Susan Bontems
Montgomery College


Changing Lives Through Chemistry

You can tell a lot about a professor just by asking the students that he or she has taught. Just query undergraduates who have sat in the classroom of chemistry professor Susan Bontems at Montgomery College in Maryland and be prepared to hear words like passionate, engaged, fun, enthusiastic and motivational as they describe Susan’s atypical way of reaching out to students to make her challenging courses in organic chemistry relevant and meaningful.

To put it succinctly, she excels at the art of teaching.

In addition to teaching, Susan, who works at Montgomery College’s Germantown campus, also has a strong interest in polymer chemistry. Before joining Montgomery College in 2001, she worked in England for a global chemical company managing a team of chemists developing new adhesives, which are based on polymers. Susan has also worked in research and development for General Electric, where she gained much of her polymer knowledge through work on silicone adhesives. In addition to her polymer and adhesive knowledge, she also has experience in pharmaceutical research.

As committed as she is to laboratory science, she is equally driven to connect with students in the classroom about chemistry. She teaches Chemistry 203 and 204 with an accompanying lab during most semesters, as well as Chemistry 101 and 102 with labs. “I am passionate about my teaching and about my colleagues and Montgomery College,” says Susan proudly. “We truly do change lives here in a very real and very positive way.” She describes her personal approach to relating to her students: “I strongly believe that one of the key elements of excellent teaching at my level is to reach out and make a strong personal connection to every student. So not only do I come to class with maximum enthusiasm, but I also work to involve the entire class, including asking them a question or two every few minutes. This may not sound like much, but many people think that there isn’t time to fit discussion into a challenging science class.”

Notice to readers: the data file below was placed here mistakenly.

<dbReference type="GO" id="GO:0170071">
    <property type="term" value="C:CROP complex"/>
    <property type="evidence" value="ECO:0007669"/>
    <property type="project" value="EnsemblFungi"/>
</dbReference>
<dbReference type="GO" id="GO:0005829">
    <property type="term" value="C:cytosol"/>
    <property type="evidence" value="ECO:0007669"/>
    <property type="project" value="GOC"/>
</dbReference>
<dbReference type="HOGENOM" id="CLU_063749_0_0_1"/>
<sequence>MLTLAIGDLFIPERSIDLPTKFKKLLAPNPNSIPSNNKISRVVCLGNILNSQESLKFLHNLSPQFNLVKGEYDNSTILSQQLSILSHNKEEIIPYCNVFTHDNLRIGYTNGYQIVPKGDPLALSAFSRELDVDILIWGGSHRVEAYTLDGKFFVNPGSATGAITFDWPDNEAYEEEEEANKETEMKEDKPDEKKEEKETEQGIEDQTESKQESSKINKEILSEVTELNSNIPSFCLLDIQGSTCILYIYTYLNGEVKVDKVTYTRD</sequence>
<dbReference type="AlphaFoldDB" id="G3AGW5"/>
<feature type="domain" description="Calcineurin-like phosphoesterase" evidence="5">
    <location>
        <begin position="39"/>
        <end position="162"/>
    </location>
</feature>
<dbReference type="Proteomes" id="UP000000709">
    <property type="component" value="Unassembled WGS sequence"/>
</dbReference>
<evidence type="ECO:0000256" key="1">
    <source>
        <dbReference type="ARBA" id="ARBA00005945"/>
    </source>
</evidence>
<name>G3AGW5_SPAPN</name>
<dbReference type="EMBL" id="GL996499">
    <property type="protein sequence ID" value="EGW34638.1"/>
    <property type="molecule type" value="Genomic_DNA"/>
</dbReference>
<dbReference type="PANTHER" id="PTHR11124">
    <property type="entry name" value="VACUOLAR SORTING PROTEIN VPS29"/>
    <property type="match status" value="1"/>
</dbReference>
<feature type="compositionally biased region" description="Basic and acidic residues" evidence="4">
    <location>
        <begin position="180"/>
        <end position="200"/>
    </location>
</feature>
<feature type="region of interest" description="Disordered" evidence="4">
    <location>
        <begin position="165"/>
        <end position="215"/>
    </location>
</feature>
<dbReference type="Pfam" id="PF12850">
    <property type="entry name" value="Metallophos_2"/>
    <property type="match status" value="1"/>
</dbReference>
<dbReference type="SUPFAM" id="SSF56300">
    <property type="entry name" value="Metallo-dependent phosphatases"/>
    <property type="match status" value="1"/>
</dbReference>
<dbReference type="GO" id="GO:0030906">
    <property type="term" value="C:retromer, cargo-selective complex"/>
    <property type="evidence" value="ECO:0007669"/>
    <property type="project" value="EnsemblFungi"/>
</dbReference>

As a result of this extra effort, she finds that students remain engaged, even enthusiastically involved in debating the best answer to the question asked. As testament to their involvement, many of her young charges tend to sit in front of the lecture hall, not the back, and follow her to other levels of chemistry courses she teaches. Susan’s considers her biggest achievement, however, to be the success of her students as they progress through the institution and beyond. She enjoys watching them continue on to four-year schools and to medical schools, pharmacy schools, nursing schools, and dental schools. Montgomery College is a community college with public, open admissions serving nearly 60.000 students per year at three campuses in Montgomery County, Maryland. Montgomery’s alumna Minh Van Thi Tran, now a pharmacy student at the University of Maryland, Baltimore, is among various students who say they owe much of their success to Susan. Says Minh: “Nowadays, getting into pharmacy school is very competitive, even for students who already have a B.S. degree, so it was much harder for me, a student with just an A.A. degree. But the knowledge I acquired in Professor Bontems’ class helped me succeed in the entrance exam for pharmacy school and I got accepted to three schools….”

Susan’s dedication to effective science instruction has not gone unnoticed by others. Last year she was named the Maryland Professor of the Year by the Carnegie Foundation for the Advancement of Teaching, and the Council for the Advancement and Support of Education — a prestigious honor that recognizes undergraduate instructors who excel as teachers and influence the lives and careers of their students.

Born in Arizona, Susan received her Bachelor’s degree from Bryn Mawr College in Pennsylvania, where she graduated with honors. After a year of graduate school at Princeton University, she returned home to complete her grad studies at Arizona State University, where she earned a Master’s degree in chemistry. Following graduation, she did research at the University of Minnesota for two years, and then began working in industrial research positions for the next decade.

In addition to her up-front-and-personal approach in the classroom, she is also effective working behind the scenes at to enhance chemistry education at Montgomery College. She encouraged the Germantown Campus Chemistry Department to offer honors courses and worked with a colleague to develop and run a seminar-style honors module for organic chemistry. She also co-authored new laboratory manuals for organic labs to improve student understanding and safety.

One of her most significant contributions to the College and the community is her leadership in the Spectrum Lecture Series, which features presentations by noted area scientists on topics that cover the spectrum of modern science—from nanotechnology to the origins of the universe. “I truly enjoy bringing everything to my work – giving my all, says Susan. “I like making a difference.”

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